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We all know that teaching vocabulary is important, yet …..

We all know that teaching vocabulary is important, yet …..

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We all know that teaching vocabulary is important, yet …..

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  1. We all know that teaching vocabulary is important, yet ….. Its not that we teach vocabulary it HOW we teach vocabulary.

  2. Closing the Achievement Gap A+ With Effective Vocabulary Instruction

  3. Top Secret Disclaimers • Yes we have No Panaceas! • Ooooh! I t’ink I saw a Frayer Model! • One thing that I know for certain is that I don’t know what I thought I knew! • You don’t always get what you want, but if you try real hard sometimes you get what you need!

  4. Training Goals • Understand the research behind effective vocabulary instruction • Visit the Six Steps of effective vocabulary instruction • Learn how to close the achievement gap by building background knowledge through direct vocabulary instruction • Make learning more perdurable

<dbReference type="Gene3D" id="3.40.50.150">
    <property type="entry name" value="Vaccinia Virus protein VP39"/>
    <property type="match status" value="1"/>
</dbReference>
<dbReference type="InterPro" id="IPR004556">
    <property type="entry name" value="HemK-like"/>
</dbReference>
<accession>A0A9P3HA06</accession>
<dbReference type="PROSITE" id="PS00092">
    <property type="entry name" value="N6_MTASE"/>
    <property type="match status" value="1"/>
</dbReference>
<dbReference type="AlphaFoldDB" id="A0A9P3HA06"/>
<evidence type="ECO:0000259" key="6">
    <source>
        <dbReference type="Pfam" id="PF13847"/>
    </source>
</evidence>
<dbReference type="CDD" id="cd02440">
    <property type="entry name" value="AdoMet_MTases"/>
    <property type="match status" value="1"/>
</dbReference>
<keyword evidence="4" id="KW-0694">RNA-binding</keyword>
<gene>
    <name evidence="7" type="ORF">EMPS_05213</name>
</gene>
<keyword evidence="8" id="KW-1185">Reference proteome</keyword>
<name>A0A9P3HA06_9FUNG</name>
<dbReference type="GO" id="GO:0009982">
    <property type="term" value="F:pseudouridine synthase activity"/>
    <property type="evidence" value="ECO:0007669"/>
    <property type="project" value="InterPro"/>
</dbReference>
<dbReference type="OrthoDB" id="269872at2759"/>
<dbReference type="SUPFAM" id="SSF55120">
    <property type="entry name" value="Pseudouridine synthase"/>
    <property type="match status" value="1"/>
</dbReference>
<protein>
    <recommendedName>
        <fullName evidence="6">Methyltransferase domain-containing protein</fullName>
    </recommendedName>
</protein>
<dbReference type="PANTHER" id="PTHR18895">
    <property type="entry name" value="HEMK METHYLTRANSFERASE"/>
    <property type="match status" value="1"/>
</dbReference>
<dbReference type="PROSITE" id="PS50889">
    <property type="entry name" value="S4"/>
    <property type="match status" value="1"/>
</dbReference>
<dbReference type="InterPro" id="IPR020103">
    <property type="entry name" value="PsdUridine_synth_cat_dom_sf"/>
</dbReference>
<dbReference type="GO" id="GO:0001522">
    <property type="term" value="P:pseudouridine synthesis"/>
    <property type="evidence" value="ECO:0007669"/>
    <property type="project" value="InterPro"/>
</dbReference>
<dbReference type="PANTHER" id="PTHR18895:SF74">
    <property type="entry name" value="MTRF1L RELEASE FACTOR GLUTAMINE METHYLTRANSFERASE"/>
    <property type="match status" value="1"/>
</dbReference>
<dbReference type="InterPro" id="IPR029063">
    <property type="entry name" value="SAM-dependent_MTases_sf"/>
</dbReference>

5. And the researchers are ….! • Robert J. Marzano – • Building Background Knowledge for Academic Achievement • Building Academic Vocabulary • Classroom Instruction that Works • Debra J. Pickering • Building Academic Vocabulary • Classroom Instruction that Works • Eric Jensen • Brain Based Learning • Jane K. Doty • Teaching Reading in the Content Areas • Closing the Achievement Gap – Belinda Williams

  6. Closing the gap with our low performing students The research is very clear that students from lower socioeconomic backgrounds and others with limited academic background knowledge are at a great disadvantage in our schools because they do not have the background knowledge that they need to be successful.

  7. Closing the gap with our low performing students Building academic background knowledge for students is essential if they are going to link new learning to what they already know.

  8. Closing the gap with our low performing students One of the most effective ways to build this academic background knowledge is through effective “direct” vocabulary instruction.